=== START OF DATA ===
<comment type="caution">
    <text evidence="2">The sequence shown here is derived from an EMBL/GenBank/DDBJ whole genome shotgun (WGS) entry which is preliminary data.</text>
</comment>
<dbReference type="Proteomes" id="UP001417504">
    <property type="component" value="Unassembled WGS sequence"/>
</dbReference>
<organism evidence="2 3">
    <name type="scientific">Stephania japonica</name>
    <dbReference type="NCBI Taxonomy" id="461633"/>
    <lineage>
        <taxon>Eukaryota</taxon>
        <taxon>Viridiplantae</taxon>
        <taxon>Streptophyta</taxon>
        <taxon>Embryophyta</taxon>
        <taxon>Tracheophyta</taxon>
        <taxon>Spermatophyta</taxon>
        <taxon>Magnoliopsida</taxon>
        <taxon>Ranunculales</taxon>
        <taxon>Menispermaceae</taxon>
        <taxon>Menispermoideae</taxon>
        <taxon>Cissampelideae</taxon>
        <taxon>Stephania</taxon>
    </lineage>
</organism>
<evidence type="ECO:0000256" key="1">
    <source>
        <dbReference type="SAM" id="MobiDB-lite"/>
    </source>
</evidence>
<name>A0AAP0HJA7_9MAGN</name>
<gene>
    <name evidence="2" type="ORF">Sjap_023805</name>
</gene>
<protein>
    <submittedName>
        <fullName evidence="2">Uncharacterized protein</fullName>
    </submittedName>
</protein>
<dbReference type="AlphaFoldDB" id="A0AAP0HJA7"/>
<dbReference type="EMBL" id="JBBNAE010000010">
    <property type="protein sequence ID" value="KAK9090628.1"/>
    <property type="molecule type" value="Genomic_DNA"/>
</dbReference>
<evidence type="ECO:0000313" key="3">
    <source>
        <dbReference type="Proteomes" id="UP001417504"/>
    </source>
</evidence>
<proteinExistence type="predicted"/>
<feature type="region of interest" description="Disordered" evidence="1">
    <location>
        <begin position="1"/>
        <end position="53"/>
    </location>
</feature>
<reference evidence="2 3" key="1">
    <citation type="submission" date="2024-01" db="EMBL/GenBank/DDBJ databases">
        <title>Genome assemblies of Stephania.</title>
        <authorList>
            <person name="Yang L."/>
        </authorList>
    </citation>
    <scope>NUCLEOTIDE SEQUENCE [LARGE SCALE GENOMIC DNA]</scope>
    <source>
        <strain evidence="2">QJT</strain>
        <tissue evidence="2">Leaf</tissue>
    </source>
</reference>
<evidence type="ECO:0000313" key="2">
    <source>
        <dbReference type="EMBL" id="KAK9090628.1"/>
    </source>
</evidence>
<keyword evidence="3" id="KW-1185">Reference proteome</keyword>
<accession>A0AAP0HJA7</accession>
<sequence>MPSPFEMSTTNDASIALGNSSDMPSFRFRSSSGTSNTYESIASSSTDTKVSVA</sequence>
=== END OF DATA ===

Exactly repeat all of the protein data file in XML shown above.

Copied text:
<comment type="caution">
    <text evidence="2">The sequence shown here is derived from an EMBL/GenBank/DDBJ whole genome shotgun (WGS) entry which is preliminary data.</text>
</comment>
<dbReference type="Proteomes" id="UP001417504">
    <property type="component" value="Unassembled WGS sequence"/>
</dbReference>
<organism evidence="2 3">
    <name type="scientific">Stephania japonica</name>
    <dbReference type="NCBI Taxonomy" id="461633"/>
    <lineage>
        <taxon>Eukaryota</taxon>
        <taxon>Viridiplantae</taxon>
        <taxon>Streptophyta</taxon>
        <taxon>Embryophyta</taxon>
        <taxon>Tracheophyta</taxon>
        <taxon>Spermatophyta</taxon>
        <taxon>Magnoliopsida</taxon>
        <taxon>Ranunculales</taxon>
        <taxon>Menispermaceae</taxon>
        <taxon>Menispermoideae</taxon>
        <taxon>Cissampelideae</taxon>
        <taxon>Stephania</taxon>
    </lineage>
</organism>
<evidence type="ECO:0000256" key="1">
    <source>
        <dbReference type="SAM" id="MobiDB-lite"/>
    </source>
</evidence>
<name>A0AAP0HJA7_9MAGN</name>
<gene>
    <name evidence="2" type="ORF">Sjap_023805</name>
</gene>
<protein>
    <submittedName>
        <fullName evidence="2">Uncharacterized protein</fullName>
    </submittedName>
</protein>
<dbReference type="AlphaFoldDB" id="A0AAP0HJA7"/>
<dbReference type="EMBL" id="JBBNAE010000010">
    <property type="protein sequence ID" value="KAK9090628.1"/>
    <property type="molecule type" value="Genomic_DNA"/>
</dbReference>
<evidence type="ECO:0000313" key="3">
    <source>
        <dbReference type="Proteomes" id="UP001417504"/>
    </source>
</evidence>
<proteinExistence type="predicted"/>
<feature type="region of interest" description="Disordered" evidence="1">
    <location>
        <begin position="1"/>
        <end position="53"/>
    </location>
</feature>
<reference evidence="2 3" key="1">
    <citation type="submission" date="2024-01" db="EMBL/GenBank/DDBJ databases">
        <title>Genome assemblies of Stephania.</title>
        <authorList>
            <person name="Yang L."/>
        </authorList>
    </citation>
    <scope>NUCLEOTIDE SEQUENCE [LARGE SCALE GENOMIC DNA]</scope>
    <source>
        <strain evidence="2">QJT</strain>
        <tissue evidence="2">Leaf</tissue>
    </source>
</reference>
<evidence type="ECO:0000313" key="2">
    <source>
        <dbReference type="EMBL" id="KAK9090628.1"/>
    </source>
</evidence>
<keyword evidence="3" id="KW-1185">Reference proteome</keyword>
<accession>A0AAP0HJA7</accession>
<sequence>MPSPFEMSTTNDASIALGNSSDMPSFRFRSSSGTSNTYESIASSSTDTKVSVA</sequence>